Prepare Students for the Job Market

Faculty are experts in their disciplines so it is understandable that most undergraduate classes and curricula in the arts, humanities and social sciences focus on academic content and not application of that content in the working world. Most faculty are not trained in, nor are they oriented toward, vocational issues outside of the academy. Students might be well prepared for graduate school, but not so prepared for a BA-level career path. Even if faculty perceive the need, they can be unsure about how to prepare students for the job market.

How to Prepare Students for the Job Market

It can be clear how students in majors that are more closely tied to professions, like business, engineering and nursing graduate with a set of marketable skills. Students in all majors, however, acquire skills that are in demand in the job market. What they often lack is an understanding of the marketability of their skills. This makes it difficult for students to recognize when a particular job might be a good fit to their skill set, and how to sell themselves to potential employers. With a little bit of effort, faculty can help students enhance marketable skills, understand the importance of particular skills for future employment, and how to present those skills to prospective employers. To accomplish this, faculty might do the following.

  1. Adopt a skill perspective. Instead of focusing just on the content of a course, think about the specific skills you want a student to acquire. Some of those skills might be specific to your discipline, but others might be generic.
  2. Make skill acquisition a stated objective in the course. Skill objectives should be listed in the syllabus, and it should be emphasized to students as an important aspect of the class.
  3. Use skills to motivate students. Talk to students about the skills they are expected to acquire in the course, and how they are relevant to the job market.
  4. Refer students to resources on campus and elsewhere. Although oriented toward psychology majors, this American Psychological Association guide, written by Clemente Diaz, has lots of good ideas that can be adapted for any major.

Generic Skills for College Graduates

There are many marketable skills that college students have that cut across many if not all majors. Of course, often these skills get acquired even when faculty are not explicitly trying to teach them, and certainly more focus might do a better job. Here are five that most students will pick up.

  • Verbal Communication. Many classes offer opportunities for students to enhance verbal skills. This can be through formal presentations, but class discussions can also be helpful. This is an area where faculties can incorporate presentation opportunities into curricula by making sure there are enough courses that require presentations.
  • Written Communication. Writing skill can be acquired in many ways both inside and outside of the classroom. Various writing assignments, such as term papers and honor’s theses are good ways to enhance writing. One element frequently missing, however, is specific feedback. Many students have told me over the years that the only feedback they have gotten on written assignments is a grade. Students need more, and often the best way to provide feedback is on very short assignments–even as short as a few sentences. The more specific the better. Being told writing is unclear is not as helpful as being shown why certain phrases and sentences are unclear.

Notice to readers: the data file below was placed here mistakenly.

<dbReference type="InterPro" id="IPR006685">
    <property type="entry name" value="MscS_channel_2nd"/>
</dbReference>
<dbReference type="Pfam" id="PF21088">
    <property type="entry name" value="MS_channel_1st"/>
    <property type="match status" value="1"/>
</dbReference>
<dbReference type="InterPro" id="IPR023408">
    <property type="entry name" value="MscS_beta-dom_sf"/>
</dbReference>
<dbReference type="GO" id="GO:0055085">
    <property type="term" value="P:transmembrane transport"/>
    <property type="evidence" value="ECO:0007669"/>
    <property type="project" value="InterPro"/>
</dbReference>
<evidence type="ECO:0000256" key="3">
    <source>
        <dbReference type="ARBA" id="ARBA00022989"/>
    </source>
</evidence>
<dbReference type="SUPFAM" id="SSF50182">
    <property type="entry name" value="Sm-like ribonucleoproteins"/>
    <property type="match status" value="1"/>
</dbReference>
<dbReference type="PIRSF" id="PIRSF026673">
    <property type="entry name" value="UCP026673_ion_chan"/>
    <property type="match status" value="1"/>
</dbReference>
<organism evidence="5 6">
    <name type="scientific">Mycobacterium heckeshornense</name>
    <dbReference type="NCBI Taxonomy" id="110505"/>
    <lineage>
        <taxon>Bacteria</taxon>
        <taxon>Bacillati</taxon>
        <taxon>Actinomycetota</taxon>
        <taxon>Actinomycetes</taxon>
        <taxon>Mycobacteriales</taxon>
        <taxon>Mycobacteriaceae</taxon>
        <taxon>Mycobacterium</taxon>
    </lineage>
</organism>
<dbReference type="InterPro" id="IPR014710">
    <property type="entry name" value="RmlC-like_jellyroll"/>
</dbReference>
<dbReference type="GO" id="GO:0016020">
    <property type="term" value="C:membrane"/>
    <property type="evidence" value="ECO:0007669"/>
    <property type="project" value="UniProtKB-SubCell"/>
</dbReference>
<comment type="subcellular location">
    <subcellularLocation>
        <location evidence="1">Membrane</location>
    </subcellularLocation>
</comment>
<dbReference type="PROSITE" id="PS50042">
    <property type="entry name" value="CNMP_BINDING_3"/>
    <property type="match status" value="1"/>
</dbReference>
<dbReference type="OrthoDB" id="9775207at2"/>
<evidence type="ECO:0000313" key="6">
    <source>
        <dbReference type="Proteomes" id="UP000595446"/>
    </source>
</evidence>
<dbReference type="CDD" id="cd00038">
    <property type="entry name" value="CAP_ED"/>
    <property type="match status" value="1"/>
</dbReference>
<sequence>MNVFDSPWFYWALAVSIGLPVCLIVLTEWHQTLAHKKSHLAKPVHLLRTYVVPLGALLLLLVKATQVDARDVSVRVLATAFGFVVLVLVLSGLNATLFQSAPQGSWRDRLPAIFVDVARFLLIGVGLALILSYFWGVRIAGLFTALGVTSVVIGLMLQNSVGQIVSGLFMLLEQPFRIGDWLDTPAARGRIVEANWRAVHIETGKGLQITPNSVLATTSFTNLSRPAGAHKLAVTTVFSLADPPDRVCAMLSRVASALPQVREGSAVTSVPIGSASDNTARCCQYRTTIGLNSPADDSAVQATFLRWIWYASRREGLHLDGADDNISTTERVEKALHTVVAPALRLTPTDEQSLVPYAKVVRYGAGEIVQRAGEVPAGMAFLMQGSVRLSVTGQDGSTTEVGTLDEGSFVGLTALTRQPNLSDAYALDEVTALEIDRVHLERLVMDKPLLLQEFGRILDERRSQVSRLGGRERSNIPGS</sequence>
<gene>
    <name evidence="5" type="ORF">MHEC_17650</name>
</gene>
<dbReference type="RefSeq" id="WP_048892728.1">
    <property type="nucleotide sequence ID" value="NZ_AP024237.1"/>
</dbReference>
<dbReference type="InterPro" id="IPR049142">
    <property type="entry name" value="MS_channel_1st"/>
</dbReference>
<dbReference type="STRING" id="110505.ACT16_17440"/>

• Interpersonal Skills. Very often referred to as soft skill, this has to do with the ability to interact appropriately and productively with others. This can be taught through team exercises in which students must learn how to collaborate with colleagues on projects. Exercises might involve class discussions, papers, projects, and other activities students do in small groups.
  • Problem Solving. Many classroom assignments ask students to use information they have learned to solve problems, that is, come up with a solution. The sorts of problems are determined by the specific major and course, but this skill can be generalized to other contexts. Sometimes skills can be combined, as assigning problems to groups of students to enhance interpersonal and problem solving at the same time.
  • Research Skill. Many of the assignments students are given require them to find answers or information. Most of the time this means doing research in the library or online, but sometimes it involves conducting their own research. Again, the specific topics are determined by the course and major, but the skills in finding information and separating fact from fiction is something that can be used in many contexts.

Teaching Skill in the Context of Content

Many faculty load their courses with content to make their classes rigorous. Covering content at the cost of teaching skills risks turning students into information dumpsters, a term coined by a student Shelby Waymire. Ignoring skill development short changes students by not providing them something that can enhance their career prospects. Overloading content results in a lack of long-term retention. Faculty should strive for a balance in adequately covering content, and using content to help students acquire skills. Providing clear skill objectives, tying those skills to future employability, and teaching skills in the context of the course topic can help motivate students, and help prepare them for the future job market.

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